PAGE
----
Mental health issues come up frequently in my work as a local MP. Of the hundreds of people who come to see me at my regular surgeries many are suffering from a mental health issue of some kind or are making representations to me about someone who is. My office has been called by people who are threatening suicide or who have loved ones who are in real distress as they try to get the appropriate treatment from a health system which can often seem remote and unhelpful. As an MP one is often asked to step in to help people understand why particular decisions have been taken about their treatment or care and often these cases are the most troubling and difficult in my whole case load.
So I see on the ground in my constituency – in the variety of cases I deal with – the broader issue that we face as we deal with mental illness in Britain. As an MP I always like to get direct front line experience of the issue. That is why I recently shadowed a group of local GPs. I sat as a non-medically trained observer in their surgery as the dealt with a variety of patients presenting with a range of mental health issues – ranging from mild depression and anxiety through to more persistent long-term depression. I came away from that experience with a great deal of respect for the GPs I sat with who are on the frontline in dealing with mental illness.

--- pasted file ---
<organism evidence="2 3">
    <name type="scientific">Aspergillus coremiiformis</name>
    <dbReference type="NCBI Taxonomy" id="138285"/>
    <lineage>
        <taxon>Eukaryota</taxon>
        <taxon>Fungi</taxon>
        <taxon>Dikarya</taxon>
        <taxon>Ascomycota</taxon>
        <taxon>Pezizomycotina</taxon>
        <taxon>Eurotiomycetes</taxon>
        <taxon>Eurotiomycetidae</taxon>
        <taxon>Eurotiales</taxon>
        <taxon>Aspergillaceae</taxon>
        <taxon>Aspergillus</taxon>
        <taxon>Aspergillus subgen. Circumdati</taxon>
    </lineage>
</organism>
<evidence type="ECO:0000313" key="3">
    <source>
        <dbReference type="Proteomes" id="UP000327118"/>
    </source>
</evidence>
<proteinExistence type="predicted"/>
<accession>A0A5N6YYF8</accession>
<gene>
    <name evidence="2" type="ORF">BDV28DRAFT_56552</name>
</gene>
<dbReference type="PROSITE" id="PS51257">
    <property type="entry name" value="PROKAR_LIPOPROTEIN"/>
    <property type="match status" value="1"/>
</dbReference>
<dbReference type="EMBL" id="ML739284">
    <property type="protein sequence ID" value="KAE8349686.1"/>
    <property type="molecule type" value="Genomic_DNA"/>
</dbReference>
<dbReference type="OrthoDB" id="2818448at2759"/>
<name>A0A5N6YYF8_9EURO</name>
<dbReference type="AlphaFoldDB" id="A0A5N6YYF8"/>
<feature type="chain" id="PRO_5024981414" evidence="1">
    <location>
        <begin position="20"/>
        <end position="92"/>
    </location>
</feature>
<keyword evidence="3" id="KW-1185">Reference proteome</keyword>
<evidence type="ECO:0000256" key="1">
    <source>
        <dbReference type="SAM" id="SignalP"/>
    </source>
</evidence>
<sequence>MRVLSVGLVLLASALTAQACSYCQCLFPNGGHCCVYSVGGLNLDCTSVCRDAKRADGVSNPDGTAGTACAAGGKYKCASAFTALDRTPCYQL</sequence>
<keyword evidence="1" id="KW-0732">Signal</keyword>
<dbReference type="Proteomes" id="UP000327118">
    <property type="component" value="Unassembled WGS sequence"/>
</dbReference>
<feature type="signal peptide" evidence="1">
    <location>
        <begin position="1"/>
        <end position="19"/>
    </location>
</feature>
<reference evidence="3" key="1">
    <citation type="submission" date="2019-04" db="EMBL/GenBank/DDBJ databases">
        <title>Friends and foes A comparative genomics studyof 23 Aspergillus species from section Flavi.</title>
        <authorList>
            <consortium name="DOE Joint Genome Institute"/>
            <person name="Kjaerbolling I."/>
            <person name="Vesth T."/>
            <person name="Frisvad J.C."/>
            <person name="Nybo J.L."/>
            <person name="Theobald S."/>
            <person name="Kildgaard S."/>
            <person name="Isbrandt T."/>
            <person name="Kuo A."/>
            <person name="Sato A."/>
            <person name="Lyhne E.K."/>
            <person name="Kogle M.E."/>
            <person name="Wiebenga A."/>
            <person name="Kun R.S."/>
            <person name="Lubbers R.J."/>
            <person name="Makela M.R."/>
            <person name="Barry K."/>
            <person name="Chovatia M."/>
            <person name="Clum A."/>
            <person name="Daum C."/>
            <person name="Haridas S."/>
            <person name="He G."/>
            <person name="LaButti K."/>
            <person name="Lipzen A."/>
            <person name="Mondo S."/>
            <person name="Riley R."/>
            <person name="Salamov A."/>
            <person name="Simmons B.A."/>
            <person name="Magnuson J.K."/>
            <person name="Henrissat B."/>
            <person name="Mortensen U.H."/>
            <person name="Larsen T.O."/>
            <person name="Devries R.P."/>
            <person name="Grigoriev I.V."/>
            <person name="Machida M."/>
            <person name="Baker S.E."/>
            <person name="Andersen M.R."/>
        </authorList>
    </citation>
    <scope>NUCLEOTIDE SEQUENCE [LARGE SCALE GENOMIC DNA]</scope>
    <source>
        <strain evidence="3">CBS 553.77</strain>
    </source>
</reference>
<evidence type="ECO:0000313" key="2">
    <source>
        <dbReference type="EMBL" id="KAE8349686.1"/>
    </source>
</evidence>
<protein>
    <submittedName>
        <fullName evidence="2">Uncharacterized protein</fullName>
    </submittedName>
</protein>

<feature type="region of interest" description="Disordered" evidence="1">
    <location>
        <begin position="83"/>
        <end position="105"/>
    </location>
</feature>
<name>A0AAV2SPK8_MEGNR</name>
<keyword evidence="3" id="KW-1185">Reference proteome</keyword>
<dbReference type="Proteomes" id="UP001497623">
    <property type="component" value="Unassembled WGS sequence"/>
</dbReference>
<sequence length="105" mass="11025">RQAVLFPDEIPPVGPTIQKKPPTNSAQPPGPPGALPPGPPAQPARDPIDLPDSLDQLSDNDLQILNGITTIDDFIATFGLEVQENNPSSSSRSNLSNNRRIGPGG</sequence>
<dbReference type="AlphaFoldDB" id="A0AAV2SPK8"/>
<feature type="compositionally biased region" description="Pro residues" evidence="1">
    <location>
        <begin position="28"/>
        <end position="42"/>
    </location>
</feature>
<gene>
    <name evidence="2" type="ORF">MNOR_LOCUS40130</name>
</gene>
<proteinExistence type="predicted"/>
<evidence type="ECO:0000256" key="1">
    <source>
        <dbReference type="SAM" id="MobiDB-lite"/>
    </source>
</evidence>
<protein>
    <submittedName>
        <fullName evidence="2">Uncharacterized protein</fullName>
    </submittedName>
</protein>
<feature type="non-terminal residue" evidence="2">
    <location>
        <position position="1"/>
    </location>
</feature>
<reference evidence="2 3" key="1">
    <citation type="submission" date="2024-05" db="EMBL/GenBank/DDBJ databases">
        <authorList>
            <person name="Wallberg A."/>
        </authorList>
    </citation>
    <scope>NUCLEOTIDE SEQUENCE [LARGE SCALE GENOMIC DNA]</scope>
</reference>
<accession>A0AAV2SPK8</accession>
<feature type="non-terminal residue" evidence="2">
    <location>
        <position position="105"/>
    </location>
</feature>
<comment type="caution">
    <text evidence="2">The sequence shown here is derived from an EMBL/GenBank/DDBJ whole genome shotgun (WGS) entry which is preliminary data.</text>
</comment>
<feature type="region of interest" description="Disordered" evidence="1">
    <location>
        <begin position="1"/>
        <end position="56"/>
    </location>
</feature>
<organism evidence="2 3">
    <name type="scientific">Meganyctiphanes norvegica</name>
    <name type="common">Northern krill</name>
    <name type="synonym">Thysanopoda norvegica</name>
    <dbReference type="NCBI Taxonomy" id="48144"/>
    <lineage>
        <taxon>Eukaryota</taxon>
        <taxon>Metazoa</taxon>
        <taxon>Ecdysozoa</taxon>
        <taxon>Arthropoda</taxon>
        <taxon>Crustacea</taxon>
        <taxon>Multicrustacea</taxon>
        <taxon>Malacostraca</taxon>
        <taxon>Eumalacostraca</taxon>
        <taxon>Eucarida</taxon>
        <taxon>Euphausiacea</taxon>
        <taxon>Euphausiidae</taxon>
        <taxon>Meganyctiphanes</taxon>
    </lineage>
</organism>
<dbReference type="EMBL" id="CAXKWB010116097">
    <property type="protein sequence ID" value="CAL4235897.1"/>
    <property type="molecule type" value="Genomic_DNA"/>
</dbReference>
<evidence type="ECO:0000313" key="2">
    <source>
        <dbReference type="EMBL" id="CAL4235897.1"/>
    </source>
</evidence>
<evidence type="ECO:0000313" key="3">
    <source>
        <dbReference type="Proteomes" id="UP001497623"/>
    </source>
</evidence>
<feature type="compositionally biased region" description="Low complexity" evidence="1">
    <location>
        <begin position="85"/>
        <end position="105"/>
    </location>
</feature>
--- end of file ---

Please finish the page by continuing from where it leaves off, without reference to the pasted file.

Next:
One of the concerns I raised with the GPs was the growth in prescription drugs on the NHS. The rise in the use of drugs to treat mental illness has been exponential. No one would argue that drugs are sometimes a necessary part of treatment and can bring relief for people who are in deep distress yet the pendulum has, perhaps, swung too far in the direction of drugs. I believe, and I know many GPs also believe, that we need to build on the progress made by the Improving Access to Psychological Therapies (IAPT) programme to ensure that we have real patient choice with regards to the type of therapy appropriate to the patient’s condition. This is an individual-centred and compassionate approach to mental illness.
As a local MP I have also seen, at first hand, the challenges we face in mental health services. There is much amazing work going on in mental health but there are still huge gaps in services and budgets are under pressure. The NHS spends £14bn a year on mental health with a large proportion of that directed towards acute care. The challenge is to radically rethink how we direct resources to address the growing prevalence of mental illness across the population. As a local MP my case load, often dealing directly with individuals and families in acute distress, gives me a unique perspective from which to take up this challenge.
James Morris is MP for Halesowen & Rowley Regis